Extreme partisanship is doubtlessly having a corrosive impact on the American way. It pits the people against the people, it stirs anger, malice, despair.
But as polarization reaches unbearable levels there, consider what is happening here. Two developments of great significance, milestones you might say, have come in the past week.
One was the signing of the free-trade accord with Europe. It competes with NAFTA for the honour of our biggest trade deal ever. The second was the creation for the first time since Confederation of an independent Senate, one with a plurality no longer beholden to a political party. Each development owes much to our reversing, by way of non-partisanship, the way of the U.S.
The trade pact with Europe was first hatched by the impressive work of Stephen Harper's Conservatives, then brought to fruition by Justin Trudeau's Liberals. The consensus was such that the current Trade Minister Chrystia Freeland and the former Conservative one, Ed Fast, took to embracing one another in the middle of the Commons floor on Monday. Both parties roared their approval while New Democrats sat silent.
The world has been lining up against free trade. Trade volumes are actually declining as anti-globalization trends sets in, as protectionists on the left and right trigger populist passions.
But with our two big parties on the same page, that kind of craving got little mileage here. The trade pact, which still faces serious ratification hurdles, bucked the global trend. To a degree we're bucking it as well on immigration and refugee outreach where the two parties also tend to find common ground.
While arms reach across the aisle in the Commons, down the hall at the pit of partisanship that is the red chamber the aisle is disappearing. Non-alignment has arrived. Twenty-one new Senate appointments (six of them coming in the next few days) bring the number of independents in the chamber to 44. Conservatives number 40 and there are another 21 who still call themselves Liberals but who have no party caucus status.
Most of the new appointments might best be described as "small l" liberals of accomplished pedigree. That's a far cry from the bagmen and party hacks that both parties traditionally have appointed to the chamber. The other vital improvement sees these senators no longer having to be a bobblehead for the Prime Minister's Office. That's what brought forward so many applicants, 2,700, for the Senate openings.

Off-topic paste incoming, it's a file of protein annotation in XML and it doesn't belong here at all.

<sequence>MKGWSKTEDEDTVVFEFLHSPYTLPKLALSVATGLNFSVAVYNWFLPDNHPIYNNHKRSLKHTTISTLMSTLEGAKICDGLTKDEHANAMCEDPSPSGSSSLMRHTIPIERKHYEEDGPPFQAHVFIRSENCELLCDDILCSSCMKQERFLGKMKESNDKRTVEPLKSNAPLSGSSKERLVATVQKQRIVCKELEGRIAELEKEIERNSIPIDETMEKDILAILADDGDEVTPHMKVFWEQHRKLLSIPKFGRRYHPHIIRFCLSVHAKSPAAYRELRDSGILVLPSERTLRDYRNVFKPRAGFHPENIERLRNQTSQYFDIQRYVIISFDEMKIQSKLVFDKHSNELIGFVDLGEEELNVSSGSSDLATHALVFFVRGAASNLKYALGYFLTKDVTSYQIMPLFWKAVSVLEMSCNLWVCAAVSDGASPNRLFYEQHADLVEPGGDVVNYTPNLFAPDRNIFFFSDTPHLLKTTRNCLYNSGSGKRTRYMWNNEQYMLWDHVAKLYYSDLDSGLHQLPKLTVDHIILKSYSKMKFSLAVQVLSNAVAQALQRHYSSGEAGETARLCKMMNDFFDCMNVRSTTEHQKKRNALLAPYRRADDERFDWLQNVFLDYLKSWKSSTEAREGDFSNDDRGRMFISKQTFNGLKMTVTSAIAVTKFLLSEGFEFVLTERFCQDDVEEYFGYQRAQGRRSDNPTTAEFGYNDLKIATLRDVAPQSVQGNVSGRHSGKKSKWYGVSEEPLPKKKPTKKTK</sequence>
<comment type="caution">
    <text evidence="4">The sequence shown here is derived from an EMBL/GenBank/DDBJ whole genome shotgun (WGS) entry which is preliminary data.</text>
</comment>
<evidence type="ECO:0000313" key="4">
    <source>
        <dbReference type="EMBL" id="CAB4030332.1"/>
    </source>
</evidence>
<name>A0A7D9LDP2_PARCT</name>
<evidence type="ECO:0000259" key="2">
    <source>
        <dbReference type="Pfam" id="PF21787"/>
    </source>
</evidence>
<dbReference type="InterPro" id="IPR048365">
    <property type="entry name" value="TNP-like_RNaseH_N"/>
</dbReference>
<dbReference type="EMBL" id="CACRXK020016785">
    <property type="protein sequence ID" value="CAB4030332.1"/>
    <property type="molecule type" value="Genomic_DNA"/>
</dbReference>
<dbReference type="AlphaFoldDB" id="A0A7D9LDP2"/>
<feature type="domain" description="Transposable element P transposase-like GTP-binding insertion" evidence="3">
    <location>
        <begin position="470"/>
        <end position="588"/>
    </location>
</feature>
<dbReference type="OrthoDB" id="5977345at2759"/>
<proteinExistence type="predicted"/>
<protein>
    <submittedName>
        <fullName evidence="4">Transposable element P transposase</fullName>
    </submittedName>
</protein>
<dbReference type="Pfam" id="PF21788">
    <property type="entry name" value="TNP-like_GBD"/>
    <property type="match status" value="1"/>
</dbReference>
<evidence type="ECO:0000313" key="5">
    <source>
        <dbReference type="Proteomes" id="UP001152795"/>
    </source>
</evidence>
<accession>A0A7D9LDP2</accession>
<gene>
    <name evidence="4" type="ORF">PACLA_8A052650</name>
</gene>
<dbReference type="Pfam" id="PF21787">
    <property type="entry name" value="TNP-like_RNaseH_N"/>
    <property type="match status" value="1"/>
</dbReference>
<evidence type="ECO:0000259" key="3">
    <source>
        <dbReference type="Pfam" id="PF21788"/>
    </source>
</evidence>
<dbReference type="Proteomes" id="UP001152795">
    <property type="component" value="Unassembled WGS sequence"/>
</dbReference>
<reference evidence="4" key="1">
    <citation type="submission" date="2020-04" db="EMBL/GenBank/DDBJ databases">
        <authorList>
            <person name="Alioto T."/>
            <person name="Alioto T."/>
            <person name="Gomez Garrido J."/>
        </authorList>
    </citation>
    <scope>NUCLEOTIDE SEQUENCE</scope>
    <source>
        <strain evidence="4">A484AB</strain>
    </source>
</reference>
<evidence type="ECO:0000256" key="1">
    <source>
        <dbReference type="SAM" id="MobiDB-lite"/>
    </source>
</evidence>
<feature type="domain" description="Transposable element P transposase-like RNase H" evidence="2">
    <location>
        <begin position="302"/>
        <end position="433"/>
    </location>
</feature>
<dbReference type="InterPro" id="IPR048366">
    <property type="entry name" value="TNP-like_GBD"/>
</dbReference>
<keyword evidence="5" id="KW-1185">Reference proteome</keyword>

Much of the past shaming of the chamber, the latest embarrassment being the Senate expenses hornswoggle, has been attributable to the underhandedness brought on by hyper-partisanship. The new, predominantly non-aligned Senate has an opportunity to recast the reputation.
Some detractors say that despite Mr. Trudeau's reform it will still be too partisan. Some say it will have too much independence. The concern that, with members unelected and unattached, it becomes too powerful is the greater cause for concern. The new senators must be relied upon to observe their constitutional responsibilities as they did in ultimately acceding to the government's wishes on the assisted dying bill in June.
Former senators Hugh Segal and Michael Kirby have proposed a smart new plan for a regionally organized Senate, one which would codify restraints on how far the Senate can go in restraining the will of the House of Commons.
With the landmark reform, it is entering uncharted territory. No one can predict how it will work. But with the bar being set so low for so long, progress is a real possibility.
Rabid and relentless partisanship took a heavy toll on the previous government. Its drawing down by the new one serves the country well. The Liberals have far to go, however, before they can boast of having freed themselves of debilitating old political ways.
Exhibit A is their adherence to the cash-for-access system. Having promised in the last election to do better, they stubbornly hold to a practice that even one of their own, former deputy prime minister Sheila Copps, portrays as odious. It's got to go.